Other ideas about ease of voting include somehow connecting the voters electoral ID to their bank account so that they can vote at any cash point machine anywhere in the UK if they are away from home and even changing from a polling day to a polling weekend, polling stations open midday on the friday and remain open right the way through the weekend to midday on a monday.

  9. swatantra says:

    I like PR, but I don’t like Lists.
    Also, we should end up with a Run Off between X and Y, Z and the rest having been eliminated in previous rounds.

  10. Rallan says:

    “Ironic UKIP were against reform in the referendum”

    Actually UKIP supported Yes to AV.

  11. Andy says:

    Yes to PR. We should have a greater range of voices in Parliament.

  12. Ian McKenzie says:

    The main reason for FPTP is not because it produces strong government but because a proportional system would destroy our executive in parliament system and our one-to-one representative democracy. The constituency link (each elector has one and only parliamentary representative) is the bedrock of the accountability that makes our system fair.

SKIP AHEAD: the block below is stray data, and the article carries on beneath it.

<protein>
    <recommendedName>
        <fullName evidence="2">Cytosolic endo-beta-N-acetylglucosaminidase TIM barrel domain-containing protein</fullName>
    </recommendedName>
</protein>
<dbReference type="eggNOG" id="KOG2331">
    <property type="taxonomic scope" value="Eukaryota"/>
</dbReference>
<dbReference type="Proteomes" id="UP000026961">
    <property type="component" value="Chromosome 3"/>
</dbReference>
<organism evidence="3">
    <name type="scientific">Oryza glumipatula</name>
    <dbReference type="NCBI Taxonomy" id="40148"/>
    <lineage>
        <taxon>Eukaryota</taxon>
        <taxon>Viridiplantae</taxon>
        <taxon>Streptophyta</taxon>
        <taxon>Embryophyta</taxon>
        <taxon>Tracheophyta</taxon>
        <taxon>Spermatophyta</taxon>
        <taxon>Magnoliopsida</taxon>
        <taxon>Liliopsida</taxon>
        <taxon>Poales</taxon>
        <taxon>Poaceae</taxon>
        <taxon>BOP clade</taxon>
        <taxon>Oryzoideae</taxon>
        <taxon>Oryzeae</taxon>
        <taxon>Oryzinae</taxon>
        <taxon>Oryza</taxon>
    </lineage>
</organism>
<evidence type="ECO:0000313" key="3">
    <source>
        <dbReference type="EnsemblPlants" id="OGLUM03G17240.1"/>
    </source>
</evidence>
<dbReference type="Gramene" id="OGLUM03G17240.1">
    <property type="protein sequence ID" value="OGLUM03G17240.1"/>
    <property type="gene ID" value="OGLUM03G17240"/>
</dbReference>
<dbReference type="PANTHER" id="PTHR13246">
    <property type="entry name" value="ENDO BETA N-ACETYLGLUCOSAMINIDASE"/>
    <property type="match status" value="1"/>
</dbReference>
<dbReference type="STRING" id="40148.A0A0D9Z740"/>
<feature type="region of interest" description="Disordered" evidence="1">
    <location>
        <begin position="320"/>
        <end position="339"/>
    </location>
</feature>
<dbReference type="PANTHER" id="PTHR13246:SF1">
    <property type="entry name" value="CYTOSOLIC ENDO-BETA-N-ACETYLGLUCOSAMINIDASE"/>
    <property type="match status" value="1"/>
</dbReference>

Just because you do not have an MP of the party you favour does not mean you are not represented in parliament.

  13. John P Reid says:

    Rallan ok Carswell wasn’t in Ukip, in 2011′ but he was gloating about it,failure at the referendum on a Ukip website the other day,

    Tafia. I think we discussed your idea few years Back in labour home,it’s not too far from STV on the London assembly,trouble is ,it’s proportionate if the constituencies would always return MPs in traditional areas,IE Tory always in Surrey, labour always in Liverpool,but say the old west coast where libdems ,use yo have a break through, there’ll soon be a situation where they won’t even come second there, and it would also see so much tactical voting,that people would be voting for the party they like the second least,